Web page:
Copyright

How College Sports Have Helped Break Color Barriers

Jun 16, 2011

Student athletes may find themselves under a lot of pressure as they balance classwork with trying to be a top sports performer week after week. For African American athletes playing at the collegiate level during the Civil Rights movement, the pressure was far more intense as they dealt with racism while fighting for equality and tolerance.

By Jessica Lyons

football

Obstacles to Overcome

Even after court rulings determined segregation of schools to be unconstitutional, college sports teams still were comprised predominantly of white athletes in the beginning of the 1960s. Racist attitudes were a big stumbling block. Whether it was fans, coaches or the community at large, some people just weren't ready to see African American players on their teams.

There were even state laws that got in the way. A 1956 Louisiana law prohibited segregated sports competitions from being played. Political leaders in Mississippi once went as far as to say they wouldn't fund schools that chose to play schools whose teams were integrated. Laws and threats like these made it tough even for schools in favor of integration to easily support the efforts.

Athletes Who Made History

Although African American athletes had been part of college sports since the 1800s, there are many from the 1960s who are remembered for their contributions to the Civil Rights movement. These student athletes may have merely wanted to play their sport, but they instead became examples. Their stories, which have been immortalized in books, movies and even plays, promoted equality while also giving other African Americans hope that they could be accepted into a world dominated by whites.

Former Syracuse University running back Ernie Davis made history in 1961 when he became the first African American to be awarded the prestigious Heisman Trophy. Davis led his Big East team to a championship and was a two-time All-American. He went on to be a top pick in the NFL draft, but passed away in his early 20s of leukemia.

Changes in the Atlantic Coast Conference (ACC), made up mostly of southern schools, started to take place in 1963 when Darryl Hill joined the University of Maryland's football team, making him the first African American to play football in that conference. In 1965, another University of Maryland athlete, Billy Jones, became the first African American to play basketball in the ACC.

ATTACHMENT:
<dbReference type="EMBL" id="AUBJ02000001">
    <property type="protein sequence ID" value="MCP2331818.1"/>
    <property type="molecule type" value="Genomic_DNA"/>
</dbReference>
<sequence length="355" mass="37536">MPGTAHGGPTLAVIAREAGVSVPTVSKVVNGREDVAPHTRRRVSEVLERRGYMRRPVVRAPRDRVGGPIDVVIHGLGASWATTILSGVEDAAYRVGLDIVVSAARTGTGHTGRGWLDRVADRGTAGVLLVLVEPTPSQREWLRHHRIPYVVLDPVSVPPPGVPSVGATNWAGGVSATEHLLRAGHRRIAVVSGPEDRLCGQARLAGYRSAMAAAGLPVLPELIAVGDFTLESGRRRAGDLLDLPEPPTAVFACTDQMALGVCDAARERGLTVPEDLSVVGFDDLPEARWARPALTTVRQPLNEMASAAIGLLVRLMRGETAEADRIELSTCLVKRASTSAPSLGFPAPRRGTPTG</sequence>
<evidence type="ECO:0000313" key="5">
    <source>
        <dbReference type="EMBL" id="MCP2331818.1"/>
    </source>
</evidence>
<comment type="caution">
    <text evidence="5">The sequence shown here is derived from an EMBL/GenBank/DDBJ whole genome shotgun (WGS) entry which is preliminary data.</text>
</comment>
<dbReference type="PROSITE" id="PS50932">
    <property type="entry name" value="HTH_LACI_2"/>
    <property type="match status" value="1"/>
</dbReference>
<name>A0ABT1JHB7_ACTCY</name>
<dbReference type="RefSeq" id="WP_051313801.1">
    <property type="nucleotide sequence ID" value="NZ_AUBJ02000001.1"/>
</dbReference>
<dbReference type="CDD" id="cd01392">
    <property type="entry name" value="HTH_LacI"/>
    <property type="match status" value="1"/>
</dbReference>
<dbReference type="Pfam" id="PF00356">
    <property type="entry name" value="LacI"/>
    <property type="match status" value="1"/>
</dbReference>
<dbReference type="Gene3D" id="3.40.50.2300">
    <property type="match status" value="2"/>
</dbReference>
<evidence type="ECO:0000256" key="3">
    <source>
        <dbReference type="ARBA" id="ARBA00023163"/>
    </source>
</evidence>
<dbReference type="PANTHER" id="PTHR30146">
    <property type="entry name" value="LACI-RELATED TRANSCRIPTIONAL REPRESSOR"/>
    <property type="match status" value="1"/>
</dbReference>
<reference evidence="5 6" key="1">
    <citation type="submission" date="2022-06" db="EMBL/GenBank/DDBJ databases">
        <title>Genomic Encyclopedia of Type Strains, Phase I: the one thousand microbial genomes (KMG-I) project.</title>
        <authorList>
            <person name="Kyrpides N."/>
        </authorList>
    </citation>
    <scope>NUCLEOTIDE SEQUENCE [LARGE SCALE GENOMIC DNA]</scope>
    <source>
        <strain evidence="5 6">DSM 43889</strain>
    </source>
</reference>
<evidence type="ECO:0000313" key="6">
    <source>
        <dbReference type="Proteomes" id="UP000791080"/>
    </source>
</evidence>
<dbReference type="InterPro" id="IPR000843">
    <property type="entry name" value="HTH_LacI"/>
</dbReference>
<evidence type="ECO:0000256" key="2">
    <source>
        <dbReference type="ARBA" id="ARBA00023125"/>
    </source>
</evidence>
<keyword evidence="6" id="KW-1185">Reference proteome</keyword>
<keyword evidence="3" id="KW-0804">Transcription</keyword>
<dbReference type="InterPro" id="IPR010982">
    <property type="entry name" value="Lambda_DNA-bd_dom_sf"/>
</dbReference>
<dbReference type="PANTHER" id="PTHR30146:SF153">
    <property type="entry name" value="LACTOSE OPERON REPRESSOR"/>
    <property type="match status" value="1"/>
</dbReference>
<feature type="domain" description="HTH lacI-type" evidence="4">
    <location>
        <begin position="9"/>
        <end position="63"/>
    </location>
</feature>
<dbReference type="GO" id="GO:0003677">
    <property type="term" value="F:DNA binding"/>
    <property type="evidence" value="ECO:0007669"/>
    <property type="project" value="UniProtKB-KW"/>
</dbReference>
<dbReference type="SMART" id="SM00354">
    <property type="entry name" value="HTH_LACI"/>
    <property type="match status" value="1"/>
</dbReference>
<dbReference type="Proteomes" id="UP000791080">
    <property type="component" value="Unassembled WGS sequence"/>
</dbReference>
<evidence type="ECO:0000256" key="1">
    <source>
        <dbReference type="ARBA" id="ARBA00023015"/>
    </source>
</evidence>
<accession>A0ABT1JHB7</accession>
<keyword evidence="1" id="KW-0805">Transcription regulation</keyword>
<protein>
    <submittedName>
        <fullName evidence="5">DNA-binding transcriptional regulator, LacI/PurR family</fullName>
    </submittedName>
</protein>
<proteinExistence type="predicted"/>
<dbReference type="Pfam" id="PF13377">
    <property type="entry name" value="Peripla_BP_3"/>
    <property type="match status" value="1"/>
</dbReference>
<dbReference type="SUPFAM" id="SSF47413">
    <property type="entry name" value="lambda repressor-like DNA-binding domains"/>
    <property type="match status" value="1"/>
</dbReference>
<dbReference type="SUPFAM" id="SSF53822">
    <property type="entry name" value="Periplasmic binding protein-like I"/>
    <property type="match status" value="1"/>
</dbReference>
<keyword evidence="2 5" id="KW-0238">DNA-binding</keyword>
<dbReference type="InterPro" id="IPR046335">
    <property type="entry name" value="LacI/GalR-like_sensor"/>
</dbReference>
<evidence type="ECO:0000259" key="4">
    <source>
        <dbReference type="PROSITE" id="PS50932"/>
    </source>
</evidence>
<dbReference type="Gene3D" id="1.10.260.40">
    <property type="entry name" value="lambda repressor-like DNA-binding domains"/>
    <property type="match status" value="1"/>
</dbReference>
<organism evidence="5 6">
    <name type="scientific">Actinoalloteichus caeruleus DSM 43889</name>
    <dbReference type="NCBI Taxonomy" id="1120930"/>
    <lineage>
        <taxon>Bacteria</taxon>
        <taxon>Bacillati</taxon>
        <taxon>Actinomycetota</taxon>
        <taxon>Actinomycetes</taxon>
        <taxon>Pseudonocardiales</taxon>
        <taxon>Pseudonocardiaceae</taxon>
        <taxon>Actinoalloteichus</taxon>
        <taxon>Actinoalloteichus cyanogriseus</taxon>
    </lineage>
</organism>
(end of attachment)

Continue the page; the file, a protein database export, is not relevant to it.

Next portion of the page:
It wasn't until 1966 that the Southeastern Conference saw its first African American players when Nat Northington and Greg Page started playing football for the University of Kentucky. However, it wouldn't be until about five years later that each school in the conference had at least one student athlete who was African American.

Another notable college sports event happened in 1966 when Texas Western, now known as the University of Texas at El Paso, defeated Kentucky in the NCAA basketball championship. What was unique about this game was that it marked the first time five African American players were starters in a championship game. Earlier in the season, Coach Don Haskins also started five African American players in a regular game, which was the first time any major school had done so.

Their Legacy

These athletes, as well as others who fought to break the color barrier, had to endure a great deal. Some had racists comments yelled at them while others had drinks thrown in their faces. There were even teams not able to stay at certain hotels due to the mere fact they had an African American teammate. And, during the 1966 championship game between Texas Western and Kentucky, a Confederate flag was shown in the stands.

In addition to helping pave the way for future athletes, these students exhibited many qualities that make them positive examples for the generations that have followed them. They showed others how to be strong, determined and successful all while standing up for what they believed in.

While these players are role models, there are concerns that some of today's student athletes might be getting unfair special treatment.

Search Degrees, Careers, or Schools